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Recent Articles

A Clinical Case Study of Paratesticular Rhabdomyosarcoma of Young Adult

Para-testicular rhabdomyosarcoma (RPT) is a rare tumor of children and adolescents. The diagnosis is made by the anatomopathological study. The treatment must be multimodal and involves surgery, chemotherapy and radiotherapy. We report the case of a 19-year-old adolescent in our department for an embryonic-type para-testicular rhabdomyosarcoma. Our aim is to expose a rare and unknown case that may be life-threatening. We would like to emphasize on the fact that paratesticular rhabdomyosarcoma need to be brought up in front of a tissular process expanding in the scrotum with normal testicules.

Retrospective Analysis of 185 Occurrences of Clinical Neurological Signs in 181 South American Camelids

Medical records of each occurrence of neurologic signs in 181 South American Camelids admitted on 185 occasions (90 alpacas and 95 llamas) were evaluated. Age ranged from 0 days to 20 years, but 70.5% of cases were ≥ 1 year old. Specific clinical diagnosis was achieved by cerebrospinal fluid analysis (CSF), radiographs, computed tomography, laboratory testing, or necropsy in 74% of cases. 54% of cases survived; 46% of cases died or were euthanized. The most common diagnosis (31%) was parasitic myelopathy/encephalopathy (PME). CSF eosinophilia ≥10% was found in 85% of parasitic spinal migrations but only in 55% of intracranial migrations, and 73% had increased protein in CSF. There was a seasonal bias for PME with 79% of cases occurring between October and March. Survival of PME cases was 77% for spinal migration but only 7% when intracranial migration occurred. The most common diagnoses, excluding PME, were infectious disease (15%) and trauma (12%). Most trauma cases involved the cervical spine of which 50% survived.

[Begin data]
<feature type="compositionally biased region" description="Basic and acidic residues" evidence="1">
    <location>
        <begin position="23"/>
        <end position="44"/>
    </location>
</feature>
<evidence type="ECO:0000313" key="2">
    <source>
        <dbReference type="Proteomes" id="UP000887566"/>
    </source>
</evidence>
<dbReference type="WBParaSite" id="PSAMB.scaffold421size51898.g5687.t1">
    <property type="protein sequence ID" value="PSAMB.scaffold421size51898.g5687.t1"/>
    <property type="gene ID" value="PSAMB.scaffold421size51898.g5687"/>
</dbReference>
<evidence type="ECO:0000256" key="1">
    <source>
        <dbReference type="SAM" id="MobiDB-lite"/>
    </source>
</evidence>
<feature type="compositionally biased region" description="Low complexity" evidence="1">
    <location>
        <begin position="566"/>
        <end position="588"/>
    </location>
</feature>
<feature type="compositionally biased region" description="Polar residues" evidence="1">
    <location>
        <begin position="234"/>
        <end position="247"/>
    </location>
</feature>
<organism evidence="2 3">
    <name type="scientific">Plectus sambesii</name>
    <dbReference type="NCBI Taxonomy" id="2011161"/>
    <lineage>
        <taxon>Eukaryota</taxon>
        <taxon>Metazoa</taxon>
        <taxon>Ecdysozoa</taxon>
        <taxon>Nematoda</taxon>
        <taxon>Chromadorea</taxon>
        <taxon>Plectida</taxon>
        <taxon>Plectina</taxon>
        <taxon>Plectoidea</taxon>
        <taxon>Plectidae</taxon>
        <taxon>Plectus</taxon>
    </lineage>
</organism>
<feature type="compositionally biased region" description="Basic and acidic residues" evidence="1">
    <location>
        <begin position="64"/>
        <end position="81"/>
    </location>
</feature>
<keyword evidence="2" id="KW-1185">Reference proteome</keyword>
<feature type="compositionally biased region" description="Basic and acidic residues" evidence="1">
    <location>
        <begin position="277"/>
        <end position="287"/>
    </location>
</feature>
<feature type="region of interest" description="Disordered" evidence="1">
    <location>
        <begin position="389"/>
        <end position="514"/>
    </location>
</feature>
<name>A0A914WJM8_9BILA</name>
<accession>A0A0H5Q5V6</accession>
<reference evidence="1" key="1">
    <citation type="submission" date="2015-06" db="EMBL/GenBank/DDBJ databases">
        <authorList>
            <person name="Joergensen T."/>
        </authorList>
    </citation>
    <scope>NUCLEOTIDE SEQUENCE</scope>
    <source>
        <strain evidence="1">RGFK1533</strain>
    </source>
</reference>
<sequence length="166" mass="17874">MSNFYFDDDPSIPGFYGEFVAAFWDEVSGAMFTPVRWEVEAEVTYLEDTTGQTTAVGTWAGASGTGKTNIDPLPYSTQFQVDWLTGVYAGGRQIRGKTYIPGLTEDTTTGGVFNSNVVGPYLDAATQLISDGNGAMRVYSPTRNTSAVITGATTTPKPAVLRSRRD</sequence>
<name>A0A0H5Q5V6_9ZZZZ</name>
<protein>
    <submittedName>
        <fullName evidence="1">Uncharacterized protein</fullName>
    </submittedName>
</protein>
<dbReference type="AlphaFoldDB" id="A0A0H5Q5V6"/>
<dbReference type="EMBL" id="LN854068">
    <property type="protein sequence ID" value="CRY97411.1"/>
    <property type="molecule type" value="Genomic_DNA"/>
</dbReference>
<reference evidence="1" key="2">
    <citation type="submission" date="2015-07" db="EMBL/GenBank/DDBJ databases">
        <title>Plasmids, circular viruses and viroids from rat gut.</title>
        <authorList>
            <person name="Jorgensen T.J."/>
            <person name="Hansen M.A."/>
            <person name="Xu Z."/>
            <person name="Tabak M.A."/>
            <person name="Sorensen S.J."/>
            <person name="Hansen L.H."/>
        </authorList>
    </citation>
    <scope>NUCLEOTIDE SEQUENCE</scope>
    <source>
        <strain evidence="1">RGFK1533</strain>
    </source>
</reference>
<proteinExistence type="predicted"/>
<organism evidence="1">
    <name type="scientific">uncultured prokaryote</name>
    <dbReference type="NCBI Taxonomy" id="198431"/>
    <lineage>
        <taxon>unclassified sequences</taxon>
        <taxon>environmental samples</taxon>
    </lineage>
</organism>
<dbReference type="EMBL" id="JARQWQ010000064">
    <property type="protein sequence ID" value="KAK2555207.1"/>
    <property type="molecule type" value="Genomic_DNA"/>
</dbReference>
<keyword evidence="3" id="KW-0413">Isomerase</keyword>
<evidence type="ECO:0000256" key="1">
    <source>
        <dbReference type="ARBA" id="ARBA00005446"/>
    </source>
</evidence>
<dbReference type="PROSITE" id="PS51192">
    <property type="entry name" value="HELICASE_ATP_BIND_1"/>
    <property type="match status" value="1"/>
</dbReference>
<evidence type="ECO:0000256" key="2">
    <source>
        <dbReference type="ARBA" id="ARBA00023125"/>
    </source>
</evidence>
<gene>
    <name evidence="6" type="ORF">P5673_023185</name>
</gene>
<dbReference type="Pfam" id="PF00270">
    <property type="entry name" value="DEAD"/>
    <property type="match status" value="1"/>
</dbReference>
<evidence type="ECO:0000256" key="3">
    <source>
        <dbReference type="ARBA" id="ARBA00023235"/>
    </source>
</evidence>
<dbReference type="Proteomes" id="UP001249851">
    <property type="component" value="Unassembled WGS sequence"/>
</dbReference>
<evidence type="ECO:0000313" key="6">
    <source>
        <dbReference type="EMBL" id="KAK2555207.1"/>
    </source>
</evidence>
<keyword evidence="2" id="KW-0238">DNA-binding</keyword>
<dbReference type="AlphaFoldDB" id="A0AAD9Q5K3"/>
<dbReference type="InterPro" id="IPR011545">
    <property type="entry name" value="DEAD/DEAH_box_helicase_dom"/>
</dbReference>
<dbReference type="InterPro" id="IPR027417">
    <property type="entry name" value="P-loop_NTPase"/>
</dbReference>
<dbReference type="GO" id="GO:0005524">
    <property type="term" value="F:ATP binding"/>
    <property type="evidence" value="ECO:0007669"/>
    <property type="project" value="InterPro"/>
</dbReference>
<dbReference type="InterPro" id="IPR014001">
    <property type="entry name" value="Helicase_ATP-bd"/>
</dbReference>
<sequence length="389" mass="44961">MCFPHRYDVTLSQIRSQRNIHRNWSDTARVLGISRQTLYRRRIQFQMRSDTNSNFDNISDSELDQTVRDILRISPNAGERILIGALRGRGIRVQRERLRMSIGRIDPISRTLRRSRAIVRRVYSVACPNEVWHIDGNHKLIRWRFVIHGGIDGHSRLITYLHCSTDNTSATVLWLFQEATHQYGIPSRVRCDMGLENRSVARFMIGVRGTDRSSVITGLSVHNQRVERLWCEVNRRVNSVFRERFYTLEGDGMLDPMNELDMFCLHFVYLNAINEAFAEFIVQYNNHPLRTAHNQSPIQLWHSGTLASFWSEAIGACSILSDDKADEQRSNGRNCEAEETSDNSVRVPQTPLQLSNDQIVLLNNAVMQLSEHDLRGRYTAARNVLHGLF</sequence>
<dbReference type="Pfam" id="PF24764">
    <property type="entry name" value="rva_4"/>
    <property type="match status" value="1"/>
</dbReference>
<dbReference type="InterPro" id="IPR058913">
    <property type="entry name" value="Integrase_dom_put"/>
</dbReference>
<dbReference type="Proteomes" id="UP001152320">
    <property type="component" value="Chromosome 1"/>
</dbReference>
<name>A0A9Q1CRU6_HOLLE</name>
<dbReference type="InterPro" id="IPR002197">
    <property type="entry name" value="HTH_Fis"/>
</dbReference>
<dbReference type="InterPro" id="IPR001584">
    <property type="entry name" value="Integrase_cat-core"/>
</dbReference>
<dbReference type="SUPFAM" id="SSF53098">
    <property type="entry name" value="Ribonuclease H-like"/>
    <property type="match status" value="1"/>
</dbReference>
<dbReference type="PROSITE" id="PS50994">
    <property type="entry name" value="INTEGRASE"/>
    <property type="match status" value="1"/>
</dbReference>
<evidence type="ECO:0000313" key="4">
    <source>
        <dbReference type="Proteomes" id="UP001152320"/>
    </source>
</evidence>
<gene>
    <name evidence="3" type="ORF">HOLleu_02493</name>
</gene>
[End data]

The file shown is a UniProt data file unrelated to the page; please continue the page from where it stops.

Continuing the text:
Upper Oesophageal Foreign Body with Acute Drooling in a Child with Congenital Hypotonia

Foreign body ingestion and aspiration commonly affect children. The most vulnerable age is early childhood when children tend to explore new objects with their mouths or by an accident by elder siblings. A 2-year-old female child who is known to have congenital hypotonia, status post laparoscopic fundoplication and gastrostomy tube feeding (G- tube) inserted at age one year. Then she was in stable condition till when presented with acute unexplained drooling of frothy whitish secretions, mild cough and difficulty breathing with hypoxemia. X-ray chest and upper abdomen revealed normal. She underwent flexible bronchoscopy revealed normal and then direct laryngoscopy was extracted a covering plastic of the feeding tube in the upper end cervical oesophagus by Magill forceps technique. Subsequently her symptoms resolved completely. To increase the likelihood of identifying foreign body ingestion and aspiration, healthcare professionals should maintain a high index of suspicion even in children with neuromuscular disorder.